2. Kindness. Mopey and dejected. Perks up at the slightest compliment.

3. Booze. Heavy eyelids, slurred speech, periodically pulls from a flask.

4. Faith. Casually recites lines of scripture. Wears a holy symbol and/or has one prominently displayed somewhere. 

5. Flattery. Loud and boastful. Demands to be called "sir" or "madam" or by some other official-sounding title. 

6. Status. Snooty social climber. Gaudy clothes, always gossiping, directs attention to the most important-seeming person in the room.  

7. Company. Quiet and sullen at first, but will launch into an animated conversation at first opportunity.  

8. Niche interest. Conspicuously displays their fixation (garish hats, porcelain dolls, painted tortoises, etc.).  

9. Process. Surrounded by piles of forms and paperwork; constantly refers to various rules and regulations; fervent adherence to the strictures of exhaustive bureaucracy. 

10. Relief. Currently burdened by some misfortune like a stolen heirloom, sullied reputation, blood feud, weird curse, etc. made obvious to the PCs.

Obviously not an exhaustive list. The point is to give something the players can see that makes them think "hmm maybe that's something we can exploit." 

These sorts of desires/values can stay general or become really specific as the situation demands. More challenging social challenges would necessitate more specific values. Perhaps the only thing the high slayer of the headsman's guild values more than duty is his beloved golden python he keeps as a pet, hidden somewhere in his watchtower lair. Good luck figuring that one out.  

This post from Was It Likely? provides another great option (by way of this post from To Distant Lands)  for creating NPCs with motives and desires that have fuck-all to do with the PCs. Allow them to permeate and enrich your mental ecosystem.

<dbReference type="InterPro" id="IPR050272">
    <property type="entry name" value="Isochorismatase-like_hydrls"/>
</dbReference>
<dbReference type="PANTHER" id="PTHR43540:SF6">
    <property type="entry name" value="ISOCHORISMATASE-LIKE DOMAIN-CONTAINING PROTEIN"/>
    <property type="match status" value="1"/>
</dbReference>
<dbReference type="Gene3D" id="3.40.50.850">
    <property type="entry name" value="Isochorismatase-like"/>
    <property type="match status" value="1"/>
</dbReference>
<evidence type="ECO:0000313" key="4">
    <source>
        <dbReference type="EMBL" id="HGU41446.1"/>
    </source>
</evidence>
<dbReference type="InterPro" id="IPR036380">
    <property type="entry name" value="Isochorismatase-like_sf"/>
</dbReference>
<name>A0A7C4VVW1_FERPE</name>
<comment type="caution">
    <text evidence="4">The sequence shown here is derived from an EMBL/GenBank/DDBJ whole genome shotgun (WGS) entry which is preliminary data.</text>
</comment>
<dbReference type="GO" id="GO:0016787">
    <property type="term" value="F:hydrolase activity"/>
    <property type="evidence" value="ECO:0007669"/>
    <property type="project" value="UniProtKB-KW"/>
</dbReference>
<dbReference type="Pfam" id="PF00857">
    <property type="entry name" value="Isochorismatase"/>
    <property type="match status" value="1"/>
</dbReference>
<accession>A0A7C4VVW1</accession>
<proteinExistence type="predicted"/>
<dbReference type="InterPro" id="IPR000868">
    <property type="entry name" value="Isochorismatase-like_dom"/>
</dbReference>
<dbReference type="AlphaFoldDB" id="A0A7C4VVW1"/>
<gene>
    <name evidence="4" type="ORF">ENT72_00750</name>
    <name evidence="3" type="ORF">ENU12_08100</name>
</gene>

What are social challenges for?

Like traps, puzzles, and monsters, social challenges should act as an obstacle between the PCs and their goal (which is in most cases treasure, but y'know not always). Social challenges fit nicely in areas where traps and monsters aren't appropriate, like in settlements, or when you want to add more variety to an otherwise challenge-rich environment.

While combat and puzzles can contribute to the adventuresome spirit of the game, social challenges are in many cases better suited for practicality. When the players want something that shouldn't be too easy to accomplish, popping in an NPC that tells them "no" can often be all you need in the way of an obstacle.

Of course, the PCs could always just choose not to engage and just be like "Hey, you should let us pass we're friendly and you can trust us," in which case just a flat reaction roll would work. But an additional dimension to an NPC opens up new avenues for the players, similar to how more detailed and interactive elements in a combat encounter give the PCs more things to play around with. Not to mention they could always resort to violence or magic or whatever. 

I find that players are less like to take the mercenary/murderhobo approach to dealing with NPCs when they are given another option to deal with them. Like Arnold's example in the post linked above, it's no wonder players would default to killing every guard that gets in their way if every one is perfectly disciplined and unable to be bribed, intimidated, or otherwise convinced. But give a PC a reason to get shitfaced with one and they'll take it, 9 times out of 10. 

Art by Max Ernst, an eminently D&Dable surrealist.